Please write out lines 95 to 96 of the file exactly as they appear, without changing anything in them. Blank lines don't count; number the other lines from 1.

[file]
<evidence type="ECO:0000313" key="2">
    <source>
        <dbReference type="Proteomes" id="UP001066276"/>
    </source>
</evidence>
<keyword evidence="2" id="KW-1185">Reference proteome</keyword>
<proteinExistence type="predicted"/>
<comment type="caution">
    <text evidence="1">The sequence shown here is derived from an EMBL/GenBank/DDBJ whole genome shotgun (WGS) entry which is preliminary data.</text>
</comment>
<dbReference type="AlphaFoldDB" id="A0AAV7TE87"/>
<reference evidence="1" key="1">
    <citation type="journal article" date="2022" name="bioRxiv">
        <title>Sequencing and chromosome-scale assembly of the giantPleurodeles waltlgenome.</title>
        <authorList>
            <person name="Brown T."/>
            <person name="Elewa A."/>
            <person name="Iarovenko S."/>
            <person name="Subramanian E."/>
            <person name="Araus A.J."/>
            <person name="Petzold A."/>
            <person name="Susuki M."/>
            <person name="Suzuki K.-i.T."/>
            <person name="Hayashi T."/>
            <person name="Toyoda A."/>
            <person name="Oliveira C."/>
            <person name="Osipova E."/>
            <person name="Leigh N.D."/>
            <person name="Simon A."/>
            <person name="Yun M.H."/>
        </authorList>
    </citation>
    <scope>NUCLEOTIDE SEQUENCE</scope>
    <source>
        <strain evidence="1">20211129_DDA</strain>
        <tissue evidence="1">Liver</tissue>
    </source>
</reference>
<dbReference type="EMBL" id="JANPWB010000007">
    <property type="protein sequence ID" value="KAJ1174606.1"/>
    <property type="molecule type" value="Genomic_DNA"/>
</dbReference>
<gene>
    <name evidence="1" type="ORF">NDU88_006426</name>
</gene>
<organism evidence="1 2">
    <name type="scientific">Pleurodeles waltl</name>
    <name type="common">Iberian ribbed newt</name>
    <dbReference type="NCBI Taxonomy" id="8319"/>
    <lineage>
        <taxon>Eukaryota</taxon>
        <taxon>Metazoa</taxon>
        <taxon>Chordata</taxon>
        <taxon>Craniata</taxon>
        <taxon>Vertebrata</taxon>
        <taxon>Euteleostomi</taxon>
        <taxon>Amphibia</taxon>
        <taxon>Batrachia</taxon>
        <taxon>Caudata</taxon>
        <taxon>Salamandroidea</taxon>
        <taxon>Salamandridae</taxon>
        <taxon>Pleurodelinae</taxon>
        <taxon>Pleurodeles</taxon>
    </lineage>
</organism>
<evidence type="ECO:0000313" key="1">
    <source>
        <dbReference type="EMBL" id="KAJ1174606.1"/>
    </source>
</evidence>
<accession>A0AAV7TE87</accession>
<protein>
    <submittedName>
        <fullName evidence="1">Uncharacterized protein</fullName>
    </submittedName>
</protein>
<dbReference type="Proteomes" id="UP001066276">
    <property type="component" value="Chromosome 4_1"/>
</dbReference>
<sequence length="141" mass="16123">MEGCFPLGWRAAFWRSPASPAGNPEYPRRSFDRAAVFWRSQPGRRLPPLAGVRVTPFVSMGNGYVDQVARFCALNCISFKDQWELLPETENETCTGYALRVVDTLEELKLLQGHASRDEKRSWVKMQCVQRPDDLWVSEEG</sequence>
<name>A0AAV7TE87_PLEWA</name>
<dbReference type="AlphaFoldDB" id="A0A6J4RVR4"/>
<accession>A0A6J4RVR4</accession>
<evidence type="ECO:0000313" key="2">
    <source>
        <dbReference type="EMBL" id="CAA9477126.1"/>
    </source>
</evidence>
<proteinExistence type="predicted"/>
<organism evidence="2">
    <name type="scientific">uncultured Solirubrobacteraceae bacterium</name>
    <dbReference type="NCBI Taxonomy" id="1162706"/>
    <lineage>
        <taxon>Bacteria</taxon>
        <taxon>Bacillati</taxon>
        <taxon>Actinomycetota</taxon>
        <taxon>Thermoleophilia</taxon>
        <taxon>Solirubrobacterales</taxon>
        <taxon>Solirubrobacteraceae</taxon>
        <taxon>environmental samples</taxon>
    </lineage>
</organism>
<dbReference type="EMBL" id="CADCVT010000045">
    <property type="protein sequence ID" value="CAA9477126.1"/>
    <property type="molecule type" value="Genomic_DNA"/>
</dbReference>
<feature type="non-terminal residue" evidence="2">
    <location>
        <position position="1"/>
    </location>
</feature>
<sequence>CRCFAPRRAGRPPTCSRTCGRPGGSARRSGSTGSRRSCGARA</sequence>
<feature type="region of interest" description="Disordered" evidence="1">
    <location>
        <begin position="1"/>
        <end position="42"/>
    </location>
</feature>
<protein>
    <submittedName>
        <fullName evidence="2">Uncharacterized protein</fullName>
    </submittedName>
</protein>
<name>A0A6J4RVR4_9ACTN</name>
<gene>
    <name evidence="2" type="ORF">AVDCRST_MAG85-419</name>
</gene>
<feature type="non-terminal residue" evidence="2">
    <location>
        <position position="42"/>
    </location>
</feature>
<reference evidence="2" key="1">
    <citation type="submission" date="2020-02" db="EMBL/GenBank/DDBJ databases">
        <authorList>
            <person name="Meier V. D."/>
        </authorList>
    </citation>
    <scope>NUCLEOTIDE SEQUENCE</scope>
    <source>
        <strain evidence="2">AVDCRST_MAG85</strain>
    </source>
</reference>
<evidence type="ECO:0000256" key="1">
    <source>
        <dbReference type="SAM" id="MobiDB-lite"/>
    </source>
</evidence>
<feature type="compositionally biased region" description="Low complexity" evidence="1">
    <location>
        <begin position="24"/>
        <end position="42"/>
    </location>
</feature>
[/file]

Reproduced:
        <taxon>Bacillati</taxon>
        <taxon>Actinomycetota</taxon>